The Collapse Experiment Redux

I sold my house today. The 1911 stucco Dutch three bedroom that I called my home for 15 years is now in the hands of a tiny Mexican woman who paid for it, in cash. I walked away with not much but something after paying the remainder of the mortgage and dropping the price more than 15k. I had the monthly payments paid up until January first and now I no longer have to worry about another house payment. A burden is lifted and my life of paying rent to a mortgage company for a house that I really didn’t own is over.

From the memories of that house are the beginnings of this blog. Years of gardening in the back yard. Learning how to compost just about anything. Canning, root cellaring, and cooking my first squirrel to include in the bundle. While trying to learn how to grow my own food I over did it with the backyard harvest, with the surplus going to co-workers because I ran out of canning jars to use. It wasn’t always good though. There was the purchase of my first shotgun after a police officer was killed a block from my house. There was the girl shot in front of my house walking home from school. The day a baseball size bag of crack cocaine was thrown into my back yard while a man was running from the police. There was the night three guys threatened to teach me whose neighborhood it was. Then the endless list of stabbings, break-ins, shots fired, meth lab explosions, hit and runs, graffiti, and crackheads knocking on the door at 3am asking for money.

Now I have no reason to ever go back to that neighborhood ever again. The house is no longer mine and is hopefully in the hands of someone who will appreciate it more that I have.

Considering the craziness that is 2020, the house that my wife and I bought this summer is more suitable for what we wanted to do. Our early 1900 Dutch houses were traded in for a 1926 barn house sitting on 15 acres in a town with a population of 250. Deer season is in full swing and if there is anything I learned in the last week its that these deer are not the tame, stupid and deaf variety that I hunted in southern Michigan, the type of dear that one could walk up on and they would stand in front of you dumbfounded as you pointed your shotgun. The deer in the north can hear you from half a mile away and you won’t see them the rest of the day. Snow plows are rare on the highway, as I learned today driving through a blizzard doing 35MPH. on a positive note, the hardware store had a new fuel line not only for my chainsaw but also my snow blower, both I bought second hand at estate sales before moving up here. The chainsaw I picked up for $40, a 1970s McCulloch pro master 610, and according to the YouTube videos I found on it I picked up a beast for a cheap price. The snow blower ended up being at a sale on day two which meant it was half off. The $70 of equipment I bought was fixed with $3.50 in parts from the hardware store.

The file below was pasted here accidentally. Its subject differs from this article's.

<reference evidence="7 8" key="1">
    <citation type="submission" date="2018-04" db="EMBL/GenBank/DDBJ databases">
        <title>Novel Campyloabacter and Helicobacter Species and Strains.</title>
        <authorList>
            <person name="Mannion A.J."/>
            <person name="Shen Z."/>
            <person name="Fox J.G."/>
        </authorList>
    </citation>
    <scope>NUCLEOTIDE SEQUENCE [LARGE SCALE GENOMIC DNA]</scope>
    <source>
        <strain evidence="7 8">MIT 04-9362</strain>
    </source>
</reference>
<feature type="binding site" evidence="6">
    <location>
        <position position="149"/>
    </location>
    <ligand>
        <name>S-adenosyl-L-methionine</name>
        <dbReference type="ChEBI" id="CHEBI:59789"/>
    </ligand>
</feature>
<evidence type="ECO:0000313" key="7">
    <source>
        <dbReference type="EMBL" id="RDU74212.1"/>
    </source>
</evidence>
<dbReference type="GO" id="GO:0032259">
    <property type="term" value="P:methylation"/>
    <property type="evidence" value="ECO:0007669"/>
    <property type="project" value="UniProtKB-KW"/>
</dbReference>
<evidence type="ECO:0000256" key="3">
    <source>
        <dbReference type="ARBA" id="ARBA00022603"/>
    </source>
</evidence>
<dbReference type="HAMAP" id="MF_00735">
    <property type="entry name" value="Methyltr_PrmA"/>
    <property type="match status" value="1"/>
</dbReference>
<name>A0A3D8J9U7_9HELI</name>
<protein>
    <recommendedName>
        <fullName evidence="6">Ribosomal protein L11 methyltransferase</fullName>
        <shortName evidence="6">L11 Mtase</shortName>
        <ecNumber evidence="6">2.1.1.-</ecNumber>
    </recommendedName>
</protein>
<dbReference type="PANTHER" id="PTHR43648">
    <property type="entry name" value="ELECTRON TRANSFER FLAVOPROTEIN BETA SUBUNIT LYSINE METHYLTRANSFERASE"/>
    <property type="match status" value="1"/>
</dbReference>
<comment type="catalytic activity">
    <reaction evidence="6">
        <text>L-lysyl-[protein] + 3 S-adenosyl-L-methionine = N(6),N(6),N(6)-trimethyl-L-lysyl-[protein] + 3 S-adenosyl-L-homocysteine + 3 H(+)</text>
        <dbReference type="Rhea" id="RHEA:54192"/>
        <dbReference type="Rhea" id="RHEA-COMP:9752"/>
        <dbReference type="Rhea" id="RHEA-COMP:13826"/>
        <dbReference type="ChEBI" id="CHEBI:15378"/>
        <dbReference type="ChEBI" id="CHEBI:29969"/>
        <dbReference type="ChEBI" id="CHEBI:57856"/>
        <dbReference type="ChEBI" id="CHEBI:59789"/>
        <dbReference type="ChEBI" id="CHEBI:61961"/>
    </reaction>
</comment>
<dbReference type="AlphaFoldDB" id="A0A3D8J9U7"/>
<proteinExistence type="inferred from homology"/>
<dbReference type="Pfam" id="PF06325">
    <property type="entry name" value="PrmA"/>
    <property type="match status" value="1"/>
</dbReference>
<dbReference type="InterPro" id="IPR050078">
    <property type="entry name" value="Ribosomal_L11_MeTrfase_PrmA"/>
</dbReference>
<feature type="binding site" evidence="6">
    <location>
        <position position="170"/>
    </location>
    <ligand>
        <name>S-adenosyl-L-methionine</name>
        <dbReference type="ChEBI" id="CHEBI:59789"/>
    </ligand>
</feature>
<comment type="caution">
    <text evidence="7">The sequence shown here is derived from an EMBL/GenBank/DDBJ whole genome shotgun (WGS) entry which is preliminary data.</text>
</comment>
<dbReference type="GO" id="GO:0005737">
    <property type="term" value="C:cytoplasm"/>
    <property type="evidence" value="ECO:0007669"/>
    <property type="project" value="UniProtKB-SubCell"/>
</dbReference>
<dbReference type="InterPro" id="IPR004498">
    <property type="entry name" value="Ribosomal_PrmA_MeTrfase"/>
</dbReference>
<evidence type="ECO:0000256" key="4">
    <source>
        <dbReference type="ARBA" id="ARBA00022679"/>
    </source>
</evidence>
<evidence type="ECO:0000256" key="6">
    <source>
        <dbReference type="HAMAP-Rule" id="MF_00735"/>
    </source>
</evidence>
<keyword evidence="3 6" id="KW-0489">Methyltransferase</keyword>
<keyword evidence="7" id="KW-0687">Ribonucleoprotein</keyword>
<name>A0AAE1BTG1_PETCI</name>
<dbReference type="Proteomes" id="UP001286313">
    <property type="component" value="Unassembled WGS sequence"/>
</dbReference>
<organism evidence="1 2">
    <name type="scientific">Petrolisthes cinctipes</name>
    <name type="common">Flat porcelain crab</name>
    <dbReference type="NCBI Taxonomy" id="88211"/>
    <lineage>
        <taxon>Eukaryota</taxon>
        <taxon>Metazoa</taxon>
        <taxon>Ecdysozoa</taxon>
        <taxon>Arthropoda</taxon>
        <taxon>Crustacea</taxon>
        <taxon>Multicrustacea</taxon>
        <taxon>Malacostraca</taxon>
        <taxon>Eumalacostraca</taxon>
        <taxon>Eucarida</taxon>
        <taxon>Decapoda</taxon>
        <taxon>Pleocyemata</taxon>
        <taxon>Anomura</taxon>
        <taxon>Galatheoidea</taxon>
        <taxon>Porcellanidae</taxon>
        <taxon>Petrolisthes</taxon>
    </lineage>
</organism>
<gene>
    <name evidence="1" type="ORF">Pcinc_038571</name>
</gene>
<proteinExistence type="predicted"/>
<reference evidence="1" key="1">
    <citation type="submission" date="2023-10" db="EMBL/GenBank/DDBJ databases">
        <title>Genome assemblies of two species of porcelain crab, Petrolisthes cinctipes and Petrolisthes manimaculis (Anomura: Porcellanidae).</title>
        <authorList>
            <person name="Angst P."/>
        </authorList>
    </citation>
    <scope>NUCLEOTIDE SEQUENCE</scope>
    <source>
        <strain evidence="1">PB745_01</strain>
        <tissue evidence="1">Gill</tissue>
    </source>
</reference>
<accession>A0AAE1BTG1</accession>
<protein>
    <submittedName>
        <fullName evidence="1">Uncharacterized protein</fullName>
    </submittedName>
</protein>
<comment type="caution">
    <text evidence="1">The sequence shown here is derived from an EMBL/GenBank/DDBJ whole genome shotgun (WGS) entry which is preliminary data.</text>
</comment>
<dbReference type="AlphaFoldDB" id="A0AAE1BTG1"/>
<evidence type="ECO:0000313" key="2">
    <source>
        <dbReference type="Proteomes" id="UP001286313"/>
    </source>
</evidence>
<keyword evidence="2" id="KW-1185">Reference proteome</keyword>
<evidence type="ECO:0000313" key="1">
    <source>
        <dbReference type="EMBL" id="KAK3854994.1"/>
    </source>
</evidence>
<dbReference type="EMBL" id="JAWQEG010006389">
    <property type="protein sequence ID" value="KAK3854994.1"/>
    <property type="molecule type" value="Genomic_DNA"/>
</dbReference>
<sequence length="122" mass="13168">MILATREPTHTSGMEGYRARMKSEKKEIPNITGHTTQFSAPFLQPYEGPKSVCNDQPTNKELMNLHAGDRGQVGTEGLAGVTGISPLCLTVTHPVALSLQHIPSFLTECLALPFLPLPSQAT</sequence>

The fifteen acres we own has room for small fields of corn and soy, a garden, fruit trees, and grape vines. Across the street is a no wake lake filled with trout and bass. Deer will be my biggest pest when it comes to the gardens, a fair trade from the crackheads who would break my fence and look over my tomato plants making sure it wasn’t weed they could steal. The chickens have been safe so far in their new coup and run that I built. If need be there is an outlet nearby I can plug a heater into. Freezing water has been an issue lately and I have yet to hear any good solutions that that problem. There is the pond that feeds the wildlife and plenty of firewood to be harvested from out woods. The birch trees are filled with Chaga Fungus. Outside the land is quiet. The rooster has learned how to push his voice beyond the backyard of a city lot and far into the dense woods of northern Michigan. On the way to work the other day I watched a group of sea gulls attacking a bald eagle over lake Mitchell. Signs on the side of the road warn of black bears for the next three miles. A sign going into town reminds drivers that horse and buggies are common in these parts. This is our new home. Neighbors wave from a distance. Piles of rocks sit randomly along the side of the road. Every yard has a deer stand. Here you can only be bored if you try. Here you get out of the land what you put in, if you aren’t willing to put in the time and effort you get back as much as you put in. in this place it isn’t the job that defines you its what you want to get out of it.

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